A.G. Schneiderman Targets Prescription Drug Abuse Epidemic In Capital Region & Across State

ALBANY – Addressing the growing wave of prescription drug abuse across New York State and in the Capital Region, Attorney General Eric T. Schneiderman proposed legislation to monitor the prescription and dispensing of certain controlled substances. The “Internet System for Tracking Over-Prescribing Act,” or “I-STOP,” would create an online database, providing doctors and pharmacists with a centralized information system that will help avoid over-prescribing, shut down prescription drug trafficking, and identify and treat patients who seek to abuse prescription drugs.

The Attorney General’s program bill was first introduced in June in the wake of disturbing reports on the rise of prescription drug abuse across New York and throughout the nation.  During the past 10 years, the U.S. population grew by about 13 percent while prescriptions for addictive pharmaceuticals increased by 153 percent. Most distressing is that the deaths from prescription opioids are exceeding deaths from heroin and cocaine overdoses combined.

“The epidemic of prescription drug abuse is infecting our communities and wreaking havoc on families in every corner of this state,” Attorney General Schneiderman said. “Across New York and in the Capital Region, hydrocodone and oxycodone prescriptions are on the rise and correspondingly, treatment facilities are reporting significantly higher rates of prescription drug abuse.  We have an opportunity to address this issue head on. I-STOP tracks abusers early and will provide the medical community with the information it needs to treat patients, help addicts and fight trafficking.”

Schneiderman’s proposed improvement of New York’s prescription drug monitoring program would establish an online, real-time database requiring physicians and pharmacists to report information when certain controlled substances are prescribed or dispensed. Doctors will be able to ensure, among other things, that the prescription is “medically necessary,” and that the patient receiving the prescription is not an addict or habitual user.  Pharmacists will be able to ensure that the prescription presented matches prescription data reported by a doctor to the I-STOP database.  The measure would help prevent practices like ‘doc-shopping,’ where individuals visit different doctors to accumulate more prescription drugs.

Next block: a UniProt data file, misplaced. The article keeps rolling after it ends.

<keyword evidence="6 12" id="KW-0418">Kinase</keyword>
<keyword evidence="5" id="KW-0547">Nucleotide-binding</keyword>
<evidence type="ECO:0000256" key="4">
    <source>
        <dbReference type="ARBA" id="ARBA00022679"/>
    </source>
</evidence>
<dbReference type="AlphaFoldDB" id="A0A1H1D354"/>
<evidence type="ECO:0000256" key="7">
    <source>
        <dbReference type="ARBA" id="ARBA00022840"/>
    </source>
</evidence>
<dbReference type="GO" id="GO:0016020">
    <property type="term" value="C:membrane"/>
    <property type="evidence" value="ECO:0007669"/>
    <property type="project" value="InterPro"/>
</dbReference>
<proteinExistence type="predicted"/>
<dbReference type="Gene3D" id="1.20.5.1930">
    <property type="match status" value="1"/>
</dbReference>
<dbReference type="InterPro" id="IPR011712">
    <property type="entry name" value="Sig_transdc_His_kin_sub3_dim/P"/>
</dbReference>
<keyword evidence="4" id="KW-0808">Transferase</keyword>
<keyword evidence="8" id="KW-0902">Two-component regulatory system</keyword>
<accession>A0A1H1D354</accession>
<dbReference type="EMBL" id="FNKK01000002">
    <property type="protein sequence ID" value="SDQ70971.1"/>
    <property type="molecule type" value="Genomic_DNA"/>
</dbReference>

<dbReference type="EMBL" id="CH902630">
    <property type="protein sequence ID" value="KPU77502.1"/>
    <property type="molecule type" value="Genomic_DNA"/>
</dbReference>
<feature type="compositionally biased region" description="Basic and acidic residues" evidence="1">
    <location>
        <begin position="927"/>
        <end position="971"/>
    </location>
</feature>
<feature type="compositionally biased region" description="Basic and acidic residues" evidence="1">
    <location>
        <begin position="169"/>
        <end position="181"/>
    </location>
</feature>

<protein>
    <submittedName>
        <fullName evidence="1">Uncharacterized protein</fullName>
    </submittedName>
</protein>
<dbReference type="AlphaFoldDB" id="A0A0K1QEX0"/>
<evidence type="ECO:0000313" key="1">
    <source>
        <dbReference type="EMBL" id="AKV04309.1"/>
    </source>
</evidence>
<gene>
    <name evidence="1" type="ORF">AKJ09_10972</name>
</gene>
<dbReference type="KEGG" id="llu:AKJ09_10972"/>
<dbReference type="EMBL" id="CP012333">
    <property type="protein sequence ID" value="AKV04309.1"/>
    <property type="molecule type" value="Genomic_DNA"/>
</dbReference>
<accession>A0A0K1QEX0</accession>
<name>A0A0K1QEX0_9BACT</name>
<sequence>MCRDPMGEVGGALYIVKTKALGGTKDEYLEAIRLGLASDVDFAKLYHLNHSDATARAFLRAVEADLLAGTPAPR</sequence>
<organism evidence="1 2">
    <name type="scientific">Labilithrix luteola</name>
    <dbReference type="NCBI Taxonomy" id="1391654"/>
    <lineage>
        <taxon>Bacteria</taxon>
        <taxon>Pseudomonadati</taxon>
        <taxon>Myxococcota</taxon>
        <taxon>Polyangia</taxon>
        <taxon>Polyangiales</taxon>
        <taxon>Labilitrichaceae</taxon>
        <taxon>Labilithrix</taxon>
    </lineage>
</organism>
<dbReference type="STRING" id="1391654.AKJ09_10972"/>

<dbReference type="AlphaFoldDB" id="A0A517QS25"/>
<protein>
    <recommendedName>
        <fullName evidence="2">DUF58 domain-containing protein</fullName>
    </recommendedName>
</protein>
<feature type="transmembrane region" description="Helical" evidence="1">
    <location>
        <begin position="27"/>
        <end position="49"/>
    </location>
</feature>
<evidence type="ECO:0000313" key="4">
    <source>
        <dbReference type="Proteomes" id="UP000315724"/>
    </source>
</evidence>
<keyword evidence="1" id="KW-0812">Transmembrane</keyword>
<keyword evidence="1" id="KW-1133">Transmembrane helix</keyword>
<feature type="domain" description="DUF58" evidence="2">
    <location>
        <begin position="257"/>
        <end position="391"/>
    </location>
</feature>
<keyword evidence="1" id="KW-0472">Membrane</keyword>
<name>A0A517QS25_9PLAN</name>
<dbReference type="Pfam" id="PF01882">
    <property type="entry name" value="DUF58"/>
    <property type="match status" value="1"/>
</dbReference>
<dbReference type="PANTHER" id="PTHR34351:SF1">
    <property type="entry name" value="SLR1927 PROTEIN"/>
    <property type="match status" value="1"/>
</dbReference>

According to the federal Office of National Drug Control Policy, prescription drug abuse is the country’s second most prevalent illegal drug problem, and recent reports and studies have documented a significant increase in opiate use in the Capital Region. For example:

  • Crisis admissions to drug treatment involving certain opiates nearly doubled between 2007 and 2010, increasing from 87 admissions in 2007 to 169 in 2010.  These controlled substances include non-Rx methadone, oxycodone, buprenorphine, and other synthetic opiates such as fentanyl, hydrocodone, and codeine, among others.
  • Non-crisis admissions to drug treatment involving these opiates as the primary drug of abuse rose from 109 in 2007 to 180 in 2010, an increase of 65 percent.
  • From 2008 to 2010, hydrocodone was the most commonly prescribed controlled prescription drug (CPD), followed by zolpidem (Ambien®), then alprazolam (Xanax®).  The number of hydrocodone prescriptions filled grew by seven percent from 2008 to 2010, those for alprazolam grew 24 percent, and those for oxycodone grew 50 percent. Oxycodone is now the fourth most commonly prescribed CPD in Albany County.

With real-time information, physicians and pharmacists will be able to track potential abuses, treat addiction, and stop those who enable and profit off of the illegitimate use of prescribed drugs. The I-STOP database would require reports before the prescription and dispensing of a Schedule II, III, IV, or V controlled drug. Such controlled substances include: oxycodone and morphine (Schedule II); vicodin (Schedule III); Xanax and Klonopin (Schedule IV); and pyrovalerone (Schedule V). The New York State Department of Health will be responsible for maintaining the database.

I-STOP would also require doctors, pharmacists and law enforcement officials to complete continuing education programs on the proper uses of the substance reporting system. The proposed legislation prohibits the disclosure of all the data collected in the online database, unless authorized by law. Prescription drug monitoring programs operate in 43 states.

I-STOP Report.